Focus on a joint research project: SPLENDID

SPLENDID (2012-2014)

Self-paced learning for exploiting noisy, diverse or incomplete data


Principal Investigators: 

  • Dr. Nikos Paragios, GALEN project-team, Inria Saclay Île-de-France
  • Prof. Daphne Koller, Stanford University

Research objectives:

Supervised learning requires that all the samples in the training dataset are fully annotated. In many cases, the collection of such datasets is either impossible to obtain (e.g., in computational biology where the ground truth annotation is unknown) or, even if it is possible, it is too expensive (e.g., segmentation of millions of images). SPLENDID would like to move towards a learning paradigm that reflects the true availability of data in real life. The goal of SPLENDID is thus to develop machine learning techniques that allow exploiting the information present in the following three related categories of data: (i) Diverse data, where some training samples are fully supervised, while other samples are weakly supervised; (ii) Incomplete data, where the training samples have not been fully annotated; and (iii) Noisy data, where some of the training samples may be labeled incorrectly.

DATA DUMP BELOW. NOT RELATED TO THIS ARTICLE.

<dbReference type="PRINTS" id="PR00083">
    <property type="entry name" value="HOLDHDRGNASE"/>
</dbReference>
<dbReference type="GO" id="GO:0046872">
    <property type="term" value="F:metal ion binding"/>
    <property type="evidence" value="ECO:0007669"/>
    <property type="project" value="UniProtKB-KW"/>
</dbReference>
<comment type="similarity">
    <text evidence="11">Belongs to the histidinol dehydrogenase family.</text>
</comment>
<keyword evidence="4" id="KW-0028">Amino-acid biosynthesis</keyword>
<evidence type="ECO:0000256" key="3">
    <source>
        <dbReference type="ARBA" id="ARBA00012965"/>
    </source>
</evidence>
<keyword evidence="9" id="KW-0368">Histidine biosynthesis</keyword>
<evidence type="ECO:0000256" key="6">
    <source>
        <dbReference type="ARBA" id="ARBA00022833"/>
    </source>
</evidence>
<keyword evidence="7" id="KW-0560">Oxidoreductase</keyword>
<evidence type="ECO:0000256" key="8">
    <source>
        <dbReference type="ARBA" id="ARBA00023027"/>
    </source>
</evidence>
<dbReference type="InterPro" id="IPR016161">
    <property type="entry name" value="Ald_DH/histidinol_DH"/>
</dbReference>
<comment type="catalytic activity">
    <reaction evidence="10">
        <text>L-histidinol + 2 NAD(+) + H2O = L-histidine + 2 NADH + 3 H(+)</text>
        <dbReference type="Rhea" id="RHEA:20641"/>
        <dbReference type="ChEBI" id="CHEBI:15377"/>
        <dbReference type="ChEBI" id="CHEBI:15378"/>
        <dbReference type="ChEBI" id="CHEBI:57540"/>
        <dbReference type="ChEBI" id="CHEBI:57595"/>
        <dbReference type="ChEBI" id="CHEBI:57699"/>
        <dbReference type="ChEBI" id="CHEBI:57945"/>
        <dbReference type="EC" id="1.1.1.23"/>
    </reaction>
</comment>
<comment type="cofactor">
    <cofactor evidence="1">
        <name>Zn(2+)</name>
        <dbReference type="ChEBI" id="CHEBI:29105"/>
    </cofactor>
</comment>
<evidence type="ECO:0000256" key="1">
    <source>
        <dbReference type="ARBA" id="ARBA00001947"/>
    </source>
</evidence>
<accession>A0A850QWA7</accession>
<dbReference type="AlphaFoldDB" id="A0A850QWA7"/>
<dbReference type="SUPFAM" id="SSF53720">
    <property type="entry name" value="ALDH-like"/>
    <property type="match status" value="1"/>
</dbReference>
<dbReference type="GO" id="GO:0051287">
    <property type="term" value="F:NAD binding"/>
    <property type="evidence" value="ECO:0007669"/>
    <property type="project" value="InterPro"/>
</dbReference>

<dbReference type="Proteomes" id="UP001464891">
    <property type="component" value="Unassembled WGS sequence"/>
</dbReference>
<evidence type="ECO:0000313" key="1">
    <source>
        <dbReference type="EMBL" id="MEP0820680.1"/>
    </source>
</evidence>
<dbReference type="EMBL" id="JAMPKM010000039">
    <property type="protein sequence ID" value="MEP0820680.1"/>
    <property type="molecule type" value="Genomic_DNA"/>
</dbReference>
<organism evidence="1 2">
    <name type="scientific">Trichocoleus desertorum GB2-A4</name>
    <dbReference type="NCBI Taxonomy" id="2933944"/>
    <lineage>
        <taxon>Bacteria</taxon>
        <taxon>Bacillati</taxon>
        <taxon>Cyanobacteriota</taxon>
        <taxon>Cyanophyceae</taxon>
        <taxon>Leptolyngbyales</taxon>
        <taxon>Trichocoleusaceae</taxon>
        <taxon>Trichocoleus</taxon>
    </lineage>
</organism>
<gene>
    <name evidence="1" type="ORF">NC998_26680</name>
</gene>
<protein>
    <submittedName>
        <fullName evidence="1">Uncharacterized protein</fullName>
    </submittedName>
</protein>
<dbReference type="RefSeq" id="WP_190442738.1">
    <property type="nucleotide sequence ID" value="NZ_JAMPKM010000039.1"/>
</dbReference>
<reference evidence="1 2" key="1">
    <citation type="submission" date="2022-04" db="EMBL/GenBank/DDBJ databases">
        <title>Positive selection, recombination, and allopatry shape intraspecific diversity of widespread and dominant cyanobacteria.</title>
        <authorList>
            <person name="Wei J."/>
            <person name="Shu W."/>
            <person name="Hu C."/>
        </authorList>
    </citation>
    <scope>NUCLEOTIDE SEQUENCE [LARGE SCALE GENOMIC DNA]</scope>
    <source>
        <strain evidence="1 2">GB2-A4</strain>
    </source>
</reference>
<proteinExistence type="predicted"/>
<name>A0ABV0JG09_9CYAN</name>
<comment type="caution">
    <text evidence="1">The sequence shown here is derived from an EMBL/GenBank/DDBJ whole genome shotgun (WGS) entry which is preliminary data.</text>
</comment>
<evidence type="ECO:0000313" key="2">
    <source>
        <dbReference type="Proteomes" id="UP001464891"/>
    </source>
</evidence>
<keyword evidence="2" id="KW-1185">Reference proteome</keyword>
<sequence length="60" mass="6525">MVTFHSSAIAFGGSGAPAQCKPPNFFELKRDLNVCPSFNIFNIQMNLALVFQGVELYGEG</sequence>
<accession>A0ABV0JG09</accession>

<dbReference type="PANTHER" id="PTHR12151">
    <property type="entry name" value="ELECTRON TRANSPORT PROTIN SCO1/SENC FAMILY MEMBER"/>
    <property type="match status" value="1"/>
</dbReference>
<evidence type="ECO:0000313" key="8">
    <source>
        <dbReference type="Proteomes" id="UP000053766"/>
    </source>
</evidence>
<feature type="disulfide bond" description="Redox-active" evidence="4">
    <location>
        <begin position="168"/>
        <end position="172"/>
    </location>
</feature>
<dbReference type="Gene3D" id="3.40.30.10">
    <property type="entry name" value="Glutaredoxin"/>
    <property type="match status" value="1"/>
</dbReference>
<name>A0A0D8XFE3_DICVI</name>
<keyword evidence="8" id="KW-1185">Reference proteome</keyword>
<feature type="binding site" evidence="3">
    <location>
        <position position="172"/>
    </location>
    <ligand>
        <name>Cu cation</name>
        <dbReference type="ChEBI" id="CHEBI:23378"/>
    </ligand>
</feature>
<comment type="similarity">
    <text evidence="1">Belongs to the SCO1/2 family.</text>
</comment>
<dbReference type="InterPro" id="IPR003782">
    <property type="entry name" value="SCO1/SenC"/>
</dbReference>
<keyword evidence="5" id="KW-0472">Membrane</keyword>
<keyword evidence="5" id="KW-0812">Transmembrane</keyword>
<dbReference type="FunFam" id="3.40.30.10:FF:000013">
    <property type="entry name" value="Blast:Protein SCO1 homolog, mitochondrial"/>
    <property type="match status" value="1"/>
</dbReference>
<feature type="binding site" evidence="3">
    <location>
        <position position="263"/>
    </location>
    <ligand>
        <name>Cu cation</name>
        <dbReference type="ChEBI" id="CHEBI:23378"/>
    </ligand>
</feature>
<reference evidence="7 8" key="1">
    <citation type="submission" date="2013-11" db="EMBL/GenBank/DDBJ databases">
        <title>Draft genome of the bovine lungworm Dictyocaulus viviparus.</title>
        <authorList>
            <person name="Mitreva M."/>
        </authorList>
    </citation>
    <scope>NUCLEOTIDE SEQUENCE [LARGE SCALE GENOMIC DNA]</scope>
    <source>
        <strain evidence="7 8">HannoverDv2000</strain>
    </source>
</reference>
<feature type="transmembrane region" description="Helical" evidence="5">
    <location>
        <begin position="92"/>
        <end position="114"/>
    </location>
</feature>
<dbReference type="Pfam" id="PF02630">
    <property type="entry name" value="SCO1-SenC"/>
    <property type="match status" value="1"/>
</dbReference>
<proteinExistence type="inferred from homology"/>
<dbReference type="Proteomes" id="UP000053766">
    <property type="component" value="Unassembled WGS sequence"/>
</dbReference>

Scientific achievements:

SPLENDID results span the following areas: Dissimilarity coefficient learning, Parameter estimation for random walks, Parameter estimation for region-based models, and Local symmetries for contour and object reconstruction.

Publications and Awards:

Follow up:

While Prof. Daphne Koller has left Stanford University to work full-time as the CEO of Coursera, GALEN has pursued its research on this topic with IIIT Hyderabad (supported by a CEFIPRA grant). Preliminary results of this work appeared in the leading conferences on machine learning (NIPS 2014) and computer vision (ECCV 2014 and CVPR 2014).